The #MESHConfab is an event that looks to bring together some of the best of Ghana’s creative community to network and share their innovative ideas and products. Last year, we brought you some of the highlights, this time, we’re getting to know two artists changing the game in Ghana’s creative space – Bright Ackwerh (@brightackwerh) and Mohammed Awudu (@mohawudu).

Somewhere along the Kanda highway is a concrete wall covered by a multiplicity of hues, and Ghana’s past and present. The intricate brushstrokes of violet and white that form Osagyefo Kwame Nkrumah’s gentle smile oftentimes catches the attention of those strolling by, who then stop for a few minutes to take in more of the patriotic artwork: cocoa pods, barrels of oil and a funky calligraphed ‘freedom’.

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Mohammed Awudu shows off his year-old street art

32-year-old Mohammed Awudu is the genius behind this. He says he’s been an artist for more than half of his life and since junior high school, chalkboards and canvases have been the home for Awudu’s curiosity and creativity. On them, he’d sketch and slap on some color as a response to a headline he’d heard on the radio or something interesting he’d seen on his walk home from the neighborhood corner store. Now Awudu is moving beyond these bounds, still with his penchant for detail, but in search of a bigger audience.

“Graffiti and street art comes with a large audience, that’s why I’m into it right now. You can’t really miss paintings on the street.”

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Awudu works on a digital piece of a young woman, a common subject in his works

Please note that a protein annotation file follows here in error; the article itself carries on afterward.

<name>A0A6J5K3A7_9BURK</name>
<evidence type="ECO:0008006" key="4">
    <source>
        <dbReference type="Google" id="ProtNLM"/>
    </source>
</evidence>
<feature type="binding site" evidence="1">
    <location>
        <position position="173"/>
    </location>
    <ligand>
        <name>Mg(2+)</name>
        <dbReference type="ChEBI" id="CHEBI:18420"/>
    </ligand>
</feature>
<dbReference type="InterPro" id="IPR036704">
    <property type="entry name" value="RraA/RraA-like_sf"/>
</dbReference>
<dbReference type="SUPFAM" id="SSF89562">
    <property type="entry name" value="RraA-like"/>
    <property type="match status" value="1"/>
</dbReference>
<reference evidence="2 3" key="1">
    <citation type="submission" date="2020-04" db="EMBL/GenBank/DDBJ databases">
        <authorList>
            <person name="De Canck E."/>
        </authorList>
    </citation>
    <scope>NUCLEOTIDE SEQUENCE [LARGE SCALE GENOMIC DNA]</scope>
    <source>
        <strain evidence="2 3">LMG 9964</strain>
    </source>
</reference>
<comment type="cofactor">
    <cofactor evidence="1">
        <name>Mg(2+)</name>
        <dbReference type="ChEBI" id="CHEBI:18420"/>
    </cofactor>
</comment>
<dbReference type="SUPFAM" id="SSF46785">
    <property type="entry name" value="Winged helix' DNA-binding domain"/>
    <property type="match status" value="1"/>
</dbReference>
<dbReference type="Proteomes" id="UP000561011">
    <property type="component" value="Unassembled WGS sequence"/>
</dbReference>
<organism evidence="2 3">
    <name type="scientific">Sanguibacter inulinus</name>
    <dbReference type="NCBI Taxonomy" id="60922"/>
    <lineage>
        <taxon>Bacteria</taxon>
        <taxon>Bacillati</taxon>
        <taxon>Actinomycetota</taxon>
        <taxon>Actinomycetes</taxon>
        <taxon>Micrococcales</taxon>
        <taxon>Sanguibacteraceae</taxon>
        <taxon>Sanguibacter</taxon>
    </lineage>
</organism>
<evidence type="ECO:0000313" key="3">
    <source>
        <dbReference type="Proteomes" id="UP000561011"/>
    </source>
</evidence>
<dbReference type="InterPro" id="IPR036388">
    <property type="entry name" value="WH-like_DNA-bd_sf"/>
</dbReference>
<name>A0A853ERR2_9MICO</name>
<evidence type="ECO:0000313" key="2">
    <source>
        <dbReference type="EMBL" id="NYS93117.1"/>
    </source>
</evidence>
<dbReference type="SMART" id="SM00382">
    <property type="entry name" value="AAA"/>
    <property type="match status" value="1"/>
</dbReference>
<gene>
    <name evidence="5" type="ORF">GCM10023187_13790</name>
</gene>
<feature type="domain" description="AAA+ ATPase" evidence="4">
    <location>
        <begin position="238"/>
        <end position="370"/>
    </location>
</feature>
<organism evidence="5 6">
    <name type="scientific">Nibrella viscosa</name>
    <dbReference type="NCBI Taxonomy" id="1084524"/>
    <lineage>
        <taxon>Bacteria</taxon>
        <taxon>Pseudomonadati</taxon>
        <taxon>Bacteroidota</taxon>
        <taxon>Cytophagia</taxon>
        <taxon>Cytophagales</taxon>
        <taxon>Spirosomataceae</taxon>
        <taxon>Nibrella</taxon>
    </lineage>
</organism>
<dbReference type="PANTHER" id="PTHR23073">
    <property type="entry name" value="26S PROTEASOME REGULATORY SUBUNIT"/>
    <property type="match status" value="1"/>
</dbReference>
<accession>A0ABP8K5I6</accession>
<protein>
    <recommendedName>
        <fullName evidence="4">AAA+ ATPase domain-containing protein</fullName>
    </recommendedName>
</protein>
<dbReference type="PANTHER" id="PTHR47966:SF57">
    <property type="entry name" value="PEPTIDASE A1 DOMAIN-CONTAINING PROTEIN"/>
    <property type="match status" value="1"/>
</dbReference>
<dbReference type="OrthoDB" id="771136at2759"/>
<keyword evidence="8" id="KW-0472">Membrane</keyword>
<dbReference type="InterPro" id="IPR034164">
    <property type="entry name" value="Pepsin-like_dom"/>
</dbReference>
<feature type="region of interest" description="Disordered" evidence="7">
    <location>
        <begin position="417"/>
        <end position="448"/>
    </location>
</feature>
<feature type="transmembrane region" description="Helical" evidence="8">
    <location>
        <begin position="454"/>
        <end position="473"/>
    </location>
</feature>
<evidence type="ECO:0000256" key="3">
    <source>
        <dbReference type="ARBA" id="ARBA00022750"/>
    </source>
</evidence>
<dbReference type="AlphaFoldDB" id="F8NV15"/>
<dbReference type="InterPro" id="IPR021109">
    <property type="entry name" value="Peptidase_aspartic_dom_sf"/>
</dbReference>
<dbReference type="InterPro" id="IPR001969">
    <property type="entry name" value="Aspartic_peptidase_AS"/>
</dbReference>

According to Accra-based Awudu, with a larger audience, comes heftier messages – messages that speak to the emancipation of thought and unlocking one’s potential.  He told me he uses women as symbolic characters to get these messages across.

“Sometimes, we Africans and Ghanaians, we see women as vulnerable. And the outside world, they see Africans like women, a people who are not capable. Women can’t do this and can’t do that. No. Women are strong and have a lot of responsibilities. They can do many things. It’s the same way we as Africans, Ghanaians, and even artists are more powerful than we imagine. We can create flying cars and have solar powered communities. Our art can encourage someone, it can push them to do something they wouldn’t do before. The children from my community, Nima, they can become something even though people think badly of the place sometimes. I feel that I have to let people know this.”

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A contemporary painting by Awudu, made for Marietta Brew Appiah-Oppong, Attorney General of Ghana & Minister for Justice. He said the painting depicts freedom of thought

It is with similar enthusiasm that Awudu looks forward to participating in this year’s #MESHConfab for the first time. He said he’s excited to be in the midst of like-minded creatives,